Date
Sep-2003
Author
Marie-Pierre Gagnon
Gaston Godin
Camille Gagné
Jean-Paul Fortin
Lise Lamothe
Daniel Reinharz
Alain Cloutier
Author Affiliation
Department of Social and Preventive Medicine, Laval University, Pavillon de l'Est 2180, Chemin Ste-Foy, QC, G1K 7P4 Quebec, Canada. marie-pierre.gagnon@ext.msp.ulaval.ca
Source
Int J Med Inform. 2003 Sep;71(2-3):103-15
Date
Sep-2003
Language
English
Publication Type
Article
Keywords
Adult
Attitude of Health Personnel
Attitude to Computers
Diffusion of Innovation
Factor Analysis, Statistical
Female
Humans
Intention
Male
Middle Aged
Models, Theoretical
Physicians - psychology
Psychometrics
Quebec
Questionnaires
Self Concept
Telemedicine - utilization
Abstract
Physicians' acceptance of telemedicine constitutes a prerequisite for its diffusion on a national scale. Based upon the Theory of Interpersonal Behavior, this study was aimed at assessing the predictors of physicians' intention to use telemedicine in their clinical practice. All of the physicians involved in the RQTE, the extended provincial telemedicine network of Quebec (Canada) were mailed a questionnaire to identify the psychosocial determinants of their intention to adopt telemedicine. Confirmatory factor analysis (CFA) was performed to assess the measurement model and structural equation modelling (SEM) was applied to test the theoretical model. The adapted theoretical model explained 81% (P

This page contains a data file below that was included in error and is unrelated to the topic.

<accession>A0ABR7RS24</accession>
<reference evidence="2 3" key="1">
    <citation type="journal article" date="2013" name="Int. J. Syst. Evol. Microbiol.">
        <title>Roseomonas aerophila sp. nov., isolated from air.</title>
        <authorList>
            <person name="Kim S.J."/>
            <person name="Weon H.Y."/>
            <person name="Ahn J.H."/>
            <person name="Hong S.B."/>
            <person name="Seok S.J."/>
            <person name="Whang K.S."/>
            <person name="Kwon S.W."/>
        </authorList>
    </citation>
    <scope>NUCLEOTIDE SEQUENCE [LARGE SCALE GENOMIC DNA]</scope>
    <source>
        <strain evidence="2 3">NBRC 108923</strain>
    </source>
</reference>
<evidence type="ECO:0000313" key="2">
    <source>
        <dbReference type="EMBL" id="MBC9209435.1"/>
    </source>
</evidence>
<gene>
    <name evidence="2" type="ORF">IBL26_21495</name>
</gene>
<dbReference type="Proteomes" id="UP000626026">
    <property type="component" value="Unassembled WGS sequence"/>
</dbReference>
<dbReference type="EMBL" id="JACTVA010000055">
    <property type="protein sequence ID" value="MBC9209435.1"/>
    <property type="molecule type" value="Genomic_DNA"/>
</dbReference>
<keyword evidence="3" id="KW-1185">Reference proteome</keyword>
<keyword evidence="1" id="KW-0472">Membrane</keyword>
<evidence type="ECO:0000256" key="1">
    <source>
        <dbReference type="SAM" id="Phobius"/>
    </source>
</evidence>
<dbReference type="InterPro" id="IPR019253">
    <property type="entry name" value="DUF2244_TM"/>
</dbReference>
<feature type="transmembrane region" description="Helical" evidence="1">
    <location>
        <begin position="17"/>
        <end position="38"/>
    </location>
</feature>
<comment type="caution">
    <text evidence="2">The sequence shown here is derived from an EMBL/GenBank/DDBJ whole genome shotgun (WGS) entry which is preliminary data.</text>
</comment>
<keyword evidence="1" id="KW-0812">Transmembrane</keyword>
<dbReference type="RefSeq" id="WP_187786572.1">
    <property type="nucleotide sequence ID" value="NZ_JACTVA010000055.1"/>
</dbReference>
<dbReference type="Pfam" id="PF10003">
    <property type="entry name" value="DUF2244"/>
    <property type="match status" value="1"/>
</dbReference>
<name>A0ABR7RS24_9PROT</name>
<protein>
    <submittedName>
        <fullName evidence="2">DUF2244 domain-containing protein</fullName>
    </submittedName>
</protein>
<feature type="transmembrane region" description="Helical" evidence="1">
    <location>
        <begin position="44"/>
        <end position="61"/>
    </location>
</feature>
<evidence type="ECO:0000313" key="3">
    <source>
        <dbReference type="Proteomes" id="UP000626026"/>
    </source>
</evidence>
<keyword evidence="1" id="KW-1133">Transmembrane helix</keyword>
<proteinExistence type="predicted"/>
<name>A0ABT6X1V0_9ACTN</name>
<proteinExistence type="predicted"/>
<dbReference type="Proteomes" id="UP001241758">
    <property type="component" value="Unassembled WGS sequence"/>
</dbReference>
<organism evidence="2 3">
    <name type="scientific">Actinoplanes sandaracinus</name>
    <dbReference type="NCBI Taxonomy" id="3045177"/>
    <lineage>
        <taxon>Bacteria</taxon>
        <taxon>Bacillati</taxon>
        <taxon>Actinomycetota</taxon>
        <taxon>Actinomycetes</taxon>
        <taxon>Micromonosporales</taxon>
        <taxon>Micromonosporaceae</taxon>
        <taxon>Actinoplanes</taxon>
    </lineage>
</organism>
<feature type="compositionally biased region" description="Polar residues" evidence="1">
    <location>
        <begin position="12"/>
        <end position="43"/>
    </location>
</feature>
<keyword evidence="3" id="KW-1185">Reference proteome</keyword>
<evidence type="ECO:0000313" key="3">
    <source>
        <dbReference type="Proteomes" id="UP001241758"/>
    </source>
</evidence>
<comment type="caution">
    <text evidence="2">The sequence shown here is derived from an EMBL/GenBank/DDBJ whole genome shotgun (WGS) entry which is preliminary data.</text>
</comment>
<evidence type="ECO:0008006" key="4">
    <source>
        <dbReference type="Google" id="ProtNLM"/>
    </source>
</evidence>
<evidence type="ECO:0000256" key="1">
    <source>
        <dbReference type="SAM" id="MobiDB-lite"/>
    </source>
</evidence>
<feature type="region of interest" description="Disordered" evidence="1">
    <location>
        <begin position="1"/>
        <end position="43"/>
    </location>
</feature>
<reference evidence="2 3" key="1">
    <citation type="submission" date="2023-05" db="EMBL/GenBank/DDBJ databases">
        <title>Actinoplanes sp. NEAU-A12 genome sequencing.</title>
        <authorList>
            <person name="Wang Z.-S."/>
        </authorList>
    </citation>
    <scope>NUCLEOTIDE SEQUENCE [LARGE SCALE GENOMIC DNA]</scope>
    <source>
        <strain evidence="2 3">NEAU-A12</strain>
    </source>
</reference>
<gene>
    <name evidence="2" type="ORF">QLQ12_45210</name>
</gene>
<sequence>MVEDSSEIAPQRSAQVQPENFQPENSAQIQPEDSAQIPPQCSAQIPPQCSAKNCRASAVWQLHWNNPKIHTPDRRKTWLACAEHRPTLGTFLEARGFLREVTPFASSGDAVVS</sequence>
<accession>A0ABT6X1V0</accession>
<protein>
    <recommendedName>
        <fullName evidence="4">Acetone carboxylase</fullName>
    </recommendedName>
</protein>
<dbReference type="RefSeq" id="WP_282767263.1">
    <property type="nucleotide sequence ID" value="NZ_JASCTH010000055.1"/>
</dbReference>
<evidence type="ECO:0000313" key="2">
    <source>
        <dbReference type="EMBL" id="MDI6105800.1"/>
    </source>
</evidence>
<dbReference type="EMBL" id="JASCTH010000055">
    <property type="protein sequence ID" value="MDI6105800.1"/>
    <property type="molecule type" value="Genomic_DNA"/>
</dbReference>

PubMed ID
14519403 View in PubMed
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Analytic versus systemic group therapy for women with a history of child sexual abuse: 1-year follow-up of a randomized controlled trial.

https://arctichealth.org/en/permalink/ahliterature259757
Source
Psychol Psychother. 2014 Jun;87(2):191-208
Publication Type
Article
Date
Jun-2014
Author
Henriette Elkjaer
Ellids Kristensen
Erik L Mortensen
Stig Poulsen
Marianne Lau
Source
Psychol Psychother. 2014 Jun;87(2):191-208
Date
Jun-2014
Language
English
Publication Type
Article
Keywords
Adult
Adult Survivors of Child Abuse - psychology
Child
Child Abuse, Sexual - psychology
Denmark
Epidemiologic Methods
Female
Group Processes
Humans
Intention to Treat Analysis
Interpersonal Relations
Outcome Assessment (Health Care) - statistics & numerical data